In May, four months after Sundance, Olsen stood on the Croisette in Cannes, about to attend the premiere of Martha Marcy May Marlene. It was a Sunday around 9 p.m., and it was still light out. Olsen had arrived two days prior from New York; checked into her hotel, the Trois Quatorze; and, ever practical, immediately realized that she would have to do her makeup in her agent’s room. “My room had a Parisian theme,” Olsen told me at a small dinner Fox Searchlight threw for Martha. “Everything was red—the lightbulbs were pink. Rhonda’s room had an Asian theme. Everything was white in Asia. I put my makeup on there.”
During Cannes, Olsen did dozens of interviews and posed for countless pictures. The international press, which congregates in Cannes, is often contrarian and peculiar, regularly asking questions that are completely unrelated to the films. Of course, they asked Olsen about her sisters (she demurred politely) and, more provocatively, if Martha was meant to be about the power and impossibility of utopian societies.
At Cannes (and Sundance), there were other films that dealt with cult-like religious fanaticism. Most notably, Take Shelter (which went on to win the Grand Prize at Cannes Critics’ Week), a psychological study in which a man systematically destroys his life when he starts to believe that the end of days is imminent. He seeks a god-like stature, but is able to persuade only his wife and small child (a cult of two) to move into a storm shelter for safety. Like Martha, Take Shelter offers the idea of salvation through isolation and devout belief; that same clannish, xenophobic, paranoid-but-superior mentality is also the trademark of today’s American political sub-tribes. Like cult members, they crave a messianic leader who preaches dogma and re-affirms the “specialness” of the group. The journalists tried to press Durkin and Olsen about these sociopolitical overtones, but the filmmakers were resistant. Which was okay with the press corps—their more intellectual queries were trumped by their passion for Olsen’s performance. They veered away from the serious to swoon: Cannes loves to anoint a star.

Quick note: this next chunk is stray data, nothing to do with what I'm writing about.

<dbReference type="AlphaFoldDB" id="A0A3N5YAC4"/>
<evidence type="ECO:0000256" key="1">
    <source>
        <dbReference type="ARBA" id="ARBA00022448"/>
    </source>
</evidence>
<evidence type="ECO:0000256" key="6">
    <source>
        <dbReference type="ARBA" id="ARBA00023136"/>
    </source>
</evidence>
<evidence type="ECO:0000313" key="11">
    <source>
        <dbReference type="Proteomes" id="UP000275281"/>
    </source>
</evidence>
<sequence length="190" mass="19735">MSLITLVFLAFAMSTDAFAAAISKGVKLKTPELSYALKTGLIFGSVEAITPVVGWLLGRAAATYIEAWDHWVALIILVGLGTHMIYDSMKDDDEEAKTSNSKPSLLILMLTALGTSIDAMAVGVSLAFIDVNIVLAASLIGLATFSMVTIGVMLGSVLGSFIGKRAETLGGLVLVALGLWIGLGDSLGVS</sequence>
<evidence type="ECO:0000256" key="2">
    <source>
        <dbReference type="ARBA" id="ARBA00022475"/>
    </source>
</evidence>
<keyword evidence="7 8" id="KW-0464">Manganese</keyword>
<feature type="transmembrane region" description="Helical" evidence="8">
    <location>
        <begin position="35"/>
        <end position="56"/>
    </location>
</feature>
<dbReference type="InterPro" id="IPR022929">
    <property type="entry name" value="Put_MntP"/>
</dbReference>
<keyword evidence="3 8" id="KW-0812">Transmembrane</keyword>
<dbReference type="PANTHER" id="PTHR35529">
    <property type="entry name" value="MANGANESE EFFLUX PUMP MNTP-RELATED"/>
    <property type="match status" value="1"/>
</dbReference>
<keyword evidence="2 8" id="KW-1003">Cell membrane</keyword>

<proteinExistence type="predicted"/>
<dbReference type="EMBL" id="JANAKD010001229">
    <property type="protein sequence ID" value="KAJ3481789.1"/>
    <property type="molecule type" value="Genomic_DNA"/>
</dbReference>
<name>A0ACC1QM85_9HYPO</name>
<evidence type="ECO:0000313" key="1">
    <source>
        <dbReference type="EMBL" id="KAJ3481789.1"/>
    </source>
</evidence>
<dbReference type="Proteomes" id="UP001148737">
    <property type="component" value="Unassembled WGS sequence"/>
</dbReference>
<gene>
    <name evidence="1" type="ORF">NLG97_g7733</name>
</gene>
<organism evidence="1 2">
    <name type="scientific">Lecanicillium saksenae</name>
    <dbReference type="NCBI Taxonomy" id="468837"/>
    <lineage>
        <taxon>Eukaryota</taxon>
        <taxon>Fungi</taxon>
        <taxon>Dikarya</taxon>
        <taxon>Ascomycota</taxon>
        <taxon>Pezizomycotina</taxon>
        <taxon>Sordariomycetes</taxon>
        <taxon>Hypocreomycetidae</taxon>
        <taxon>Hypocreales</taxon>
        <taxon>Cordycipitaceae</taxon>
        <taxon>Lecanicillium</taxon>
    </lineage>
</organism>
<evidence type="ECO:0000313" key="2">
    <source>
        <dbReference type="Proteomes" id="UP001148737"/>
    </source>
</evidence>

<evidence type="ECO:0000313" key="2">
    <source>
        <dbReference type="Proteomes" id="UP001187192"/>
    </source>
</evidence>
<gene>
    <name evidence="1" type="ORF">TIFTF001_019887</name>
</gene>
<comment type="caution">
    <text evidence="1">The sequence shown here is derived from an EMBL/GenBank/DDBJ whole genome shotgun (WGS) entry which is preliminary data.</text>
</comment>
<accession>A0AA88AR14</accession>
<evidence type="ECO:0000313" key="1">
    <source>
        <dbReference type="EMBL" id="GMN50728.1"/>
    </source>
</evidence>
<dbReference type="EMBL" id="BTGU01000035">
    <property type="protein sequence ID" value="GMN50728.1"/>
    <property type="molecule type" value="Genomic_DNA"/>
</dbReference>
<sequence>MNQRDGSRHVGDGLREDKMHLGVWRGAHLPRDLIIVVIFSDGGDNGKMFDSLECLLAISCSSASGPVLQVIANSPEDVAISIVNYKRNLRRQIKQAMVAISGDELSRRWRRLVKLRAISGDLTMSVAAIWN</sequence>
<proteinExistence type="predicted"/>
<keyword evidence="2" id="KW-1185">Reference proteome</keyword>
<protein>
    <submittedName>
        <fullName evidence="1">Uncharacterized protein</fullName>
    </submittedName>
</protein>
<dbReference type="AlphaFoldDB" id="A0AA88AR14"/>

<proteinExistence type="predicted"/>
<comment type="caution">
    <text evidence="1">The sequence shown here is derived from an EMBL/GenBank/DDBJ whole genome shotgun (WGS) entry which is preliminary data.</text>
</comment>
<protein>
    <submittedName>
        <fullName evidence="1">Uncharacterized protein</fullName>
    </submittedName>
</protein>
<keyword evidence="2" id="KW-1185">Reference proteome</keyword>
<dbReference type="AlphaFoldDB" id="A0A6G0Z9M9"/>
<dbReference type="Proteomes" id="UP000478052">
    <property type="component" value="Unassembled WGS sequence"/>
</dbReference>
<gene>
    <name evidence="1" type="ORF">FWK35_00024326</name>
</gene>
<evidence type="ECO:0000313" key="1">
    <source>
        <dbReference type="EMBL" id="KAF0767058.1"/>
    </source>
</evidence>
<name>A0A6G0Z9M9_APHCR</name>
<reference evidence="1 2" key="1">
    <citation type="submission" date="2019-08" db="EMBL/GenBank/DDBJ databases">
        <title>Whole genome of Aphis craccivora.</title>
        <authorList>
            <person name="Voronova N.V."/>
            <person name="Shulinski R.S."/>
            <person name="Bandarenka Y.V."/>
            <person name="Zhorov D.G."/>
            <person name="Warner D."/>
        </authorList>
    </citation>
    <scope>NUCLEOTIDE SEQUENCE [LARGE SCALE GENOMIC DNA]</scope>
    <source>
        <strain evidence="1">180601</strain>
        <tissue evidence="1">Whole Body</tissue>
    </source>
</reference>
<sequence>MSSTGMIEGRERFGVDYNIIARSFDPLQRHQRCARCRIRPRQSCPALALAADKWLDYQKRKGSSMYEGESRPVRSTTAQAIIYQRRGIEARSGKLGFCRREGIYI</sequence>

Since Sundance is strictly puffers and mufflers, this was Olsen’s first black-tie premiere. She wore a sleek black gown from The Row and looked rather like a Twenties-era ingenue. “This doesn’t feel like reality to me,” she said, before heading to the red-carpeted steps that led to the theater. “And that makes me laugh. I thought I would find the photographers and the press irritating, but it struck me as funny. We made this little movie, and now we’re standing in pretty outfits and smiling at the camera. You have to laugh.”
With that, she smiled. One can only hope that, as time goes on and the world does not seem quite so easy, Olsen won’t lose her sense of joy and optimism. As the paparazzi called out Lizzie’s name—a name they didn’t know a few days earlier—and asked her to look left and then right, Olsen briefly looked backward, at the street where a small group of fans had gathered. She waved, they took her picture, and she turned back to the theater and headed upstairs. It was the only way to go.